Camulodunum was one of the focus points of the Iceni rebellion led by Boudica in 60-61 CE, in which it was razed to the ground and no one was spared. The town at the time was undefended, and so the survivors of the initial onslaught took shelter in the Temple of Claudius, which had been built by local taxation and slave labor of natives. Needless to say, the building was a point of contention and was targeted for attack after only a few days. The town was so utterly destroyed by this events that archaeologists have named the deposit layer of the fire and carnage the Boudican Destruction Layer, consistently finding a thick layer of burnt organic material, building ruins, and fused metal and glasswork from the heat of the flames. This layer of chaos is important for archaeologists and historians today though, as it gives a definite time stamp to work with layers above and below the BDL.


The settlement was rebuilt quickly after the attack, with fortifications added this time around. Curiously, Camulodunum was officially a colonia instead of a municipia, which meant that the Romans considered it an extension of Rome and not a province, meaning that the inhabitants were all Roman citizens. Never again the capital city for the Romans in Britain, Colchester remained an Imperial cult capital for a long time with the Temple of Claudius and appeared in writings through the years by Pliny, Ptolemy, and Tacitus.


Jumping forward nearly 1,000 years, the town was continually occupied but mostly quiet. Many of the buildings still standing from this period show recycling of materials, with Roman era bricks being used to build Norman era creations such as St Botolph’s Priory and Colchester Castle. In fact, the Temple of Claudius was still standing in the 11th century when the Normans came in to Colchester. They actually dismantled the massive structure to place the castle on top.


King Cole makes another appearance at this point with the Normans referring to the temple as King Coel’s Palace. It was a popular medieval myth that the Roman town was founded by a native warlord named Coel, who was supposedly the father of St Helena (the patron saint of Colchester). Following the story, he then married Helena off to the Roman Constantius to save his town from siege, and the couple later gave birth to Constantine the Great. (In reality, these events took place WAY off in Turkey.) Not to be deterred by history, the town’s coat of arms shows the “true cross” and the crowns of the three magi that Helena was said to have found in Jerusalem and brought back to Colchester.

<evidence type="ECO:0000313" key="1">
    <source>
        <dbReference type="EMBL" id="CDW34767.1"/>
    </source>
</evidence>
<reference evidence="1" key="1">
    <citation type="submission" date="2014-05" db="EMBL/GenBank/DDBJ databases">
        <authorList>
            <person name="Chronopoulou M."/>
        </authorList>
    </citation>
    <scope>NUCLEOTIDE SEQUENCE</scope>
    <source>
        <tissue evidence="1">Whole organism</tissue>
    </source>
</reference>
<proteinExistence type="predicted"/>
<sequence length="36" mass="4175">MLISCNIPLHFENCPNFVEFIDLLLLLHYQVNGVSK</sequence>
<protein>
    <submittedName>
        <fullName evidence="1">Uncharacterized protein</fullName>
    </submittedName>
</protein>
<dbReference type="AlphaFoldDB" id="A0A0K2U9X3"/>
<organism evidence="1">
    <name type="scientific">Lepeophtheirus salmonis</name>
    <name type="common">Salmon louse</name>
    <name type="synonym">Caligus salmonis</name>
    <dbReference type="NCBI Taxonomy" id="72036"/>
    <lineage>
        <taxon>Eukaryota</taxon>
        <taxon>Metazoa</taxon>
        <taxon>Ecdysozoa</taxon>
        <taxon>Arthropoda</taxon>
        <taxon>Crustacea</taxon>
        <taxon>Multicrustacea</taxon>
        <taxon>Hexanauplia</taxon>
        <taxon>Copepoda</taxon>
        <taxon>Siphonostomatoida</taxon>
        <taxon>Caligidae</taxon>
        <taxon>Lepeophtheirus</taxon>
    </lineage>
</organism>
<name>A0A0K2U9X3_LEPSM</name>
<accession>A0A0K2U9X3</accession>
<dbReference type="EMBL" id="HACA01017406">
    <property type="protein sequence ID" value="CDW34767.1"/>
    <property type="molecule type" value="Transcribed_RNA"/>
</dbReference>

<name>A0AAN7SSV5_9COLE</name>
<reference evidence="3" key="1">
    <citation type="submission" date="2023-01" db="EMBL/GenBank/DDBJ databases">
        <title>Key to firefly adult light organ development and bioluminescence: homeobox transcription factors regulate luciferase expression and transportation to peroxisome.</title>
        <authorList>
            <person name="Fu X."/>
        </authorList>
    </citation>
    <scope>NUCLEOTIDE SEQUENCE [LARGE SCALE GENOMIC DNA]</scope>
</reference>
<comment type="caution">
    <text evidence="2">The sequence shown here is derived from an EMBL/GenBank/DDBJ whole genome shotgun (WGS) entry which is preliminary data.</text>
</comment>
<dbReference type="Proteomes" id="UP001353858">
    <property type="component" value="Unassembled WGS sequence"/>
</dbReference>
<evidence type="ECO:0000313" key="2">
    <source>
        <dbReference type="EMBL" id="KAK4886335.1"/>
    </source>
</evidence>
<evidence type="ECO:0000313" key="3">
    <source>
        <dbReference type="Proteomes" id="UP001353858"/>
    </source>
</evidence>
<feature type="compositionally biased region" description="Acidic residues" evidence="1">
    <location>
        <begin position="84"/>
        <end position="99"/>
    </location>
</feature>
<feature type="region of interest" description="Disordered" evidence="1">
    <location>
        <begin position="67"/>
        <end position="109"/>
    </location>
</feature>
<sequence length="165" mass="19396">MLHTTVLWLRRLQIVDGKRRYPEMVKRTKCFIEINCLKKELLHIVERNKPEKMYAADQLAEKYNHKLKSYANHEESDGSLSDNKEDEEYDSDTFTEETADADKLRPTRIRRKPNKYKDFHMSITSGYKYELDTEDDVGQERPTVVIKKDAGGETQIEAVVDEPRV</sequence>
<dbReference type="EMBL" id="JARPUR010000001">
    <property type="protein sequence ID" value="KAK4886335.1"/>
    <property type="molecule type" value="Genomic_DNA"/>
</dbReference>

In the mid-17th century, Colchester had an influx of Dutch weavers and clothmakers from Flanders. They were well known for their “Bays and Says” cloths made of wool (associated with the “Baize” coarse wool and “Serge” twill of today). During this time frame, Colchester was one of the best towns for wool in England. The area of the Dutch immigrants is near the modern town center and is still known today as the Dutch Quarter, with a good amount of still-standing Tudor era homes.


Three hundred years later, the current town hall was built. The area has been in use as a town hall for over 800 years, but the building today was created by John Belcher in 1902. It was designed as a Baroque style with a statue at the top of the hall with what is either St Helena or the Virgin Mary on it. Inside, the Council Chambers has a painted ceiling with a classical theme of the months of the year, as well as two stained glass depictions of the Roman history in Colchester on the windows.


Finally, coming up to the modern day in terms of history, there is Castle Park. In 1727 the Colchester Castle had been purchased and the grounds turned into a private park for Sarah Gray, wife of the Colchester MP Charles Gray. Gray had originally kept the land split between a grain merchant and the county gaol (jail), but in the 1740s he restored parts of the castle and created the private park around the ruin and his summer house nearby. In 1922, nearly 200 years later, the castle and the park Gray had created were gifted to the town. The park was split into an upper and lower park and the castle became a public museum.


And of course, if you ask the locals they’ll all tell you that Colchester is “alright I guess.” 😛


— Kate

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  • Kate

I’ve made it to Day 7 and have managed only minimal jetlag. Sleep is a bit wonky, but turning out okay. It’s been around this time in the late afternoon each day that I start regretting not making a second cup of coffee or tea, but I have yet to learn from this. Let’s see… What have I gotten into since? Well, on Tuesday a handful of students in the program all met by the clock tower (We originally were supposed to go to the Starbucks at the university, but I got two of us lost… Thankfully everyone was fantastic and they came to the tower.) and all grabbed some coffee and lunch and chatted for an hour or so. It’s SO nice to meet people before term begins, and everyone was awesome. I’m greatly looking forward to courses with them!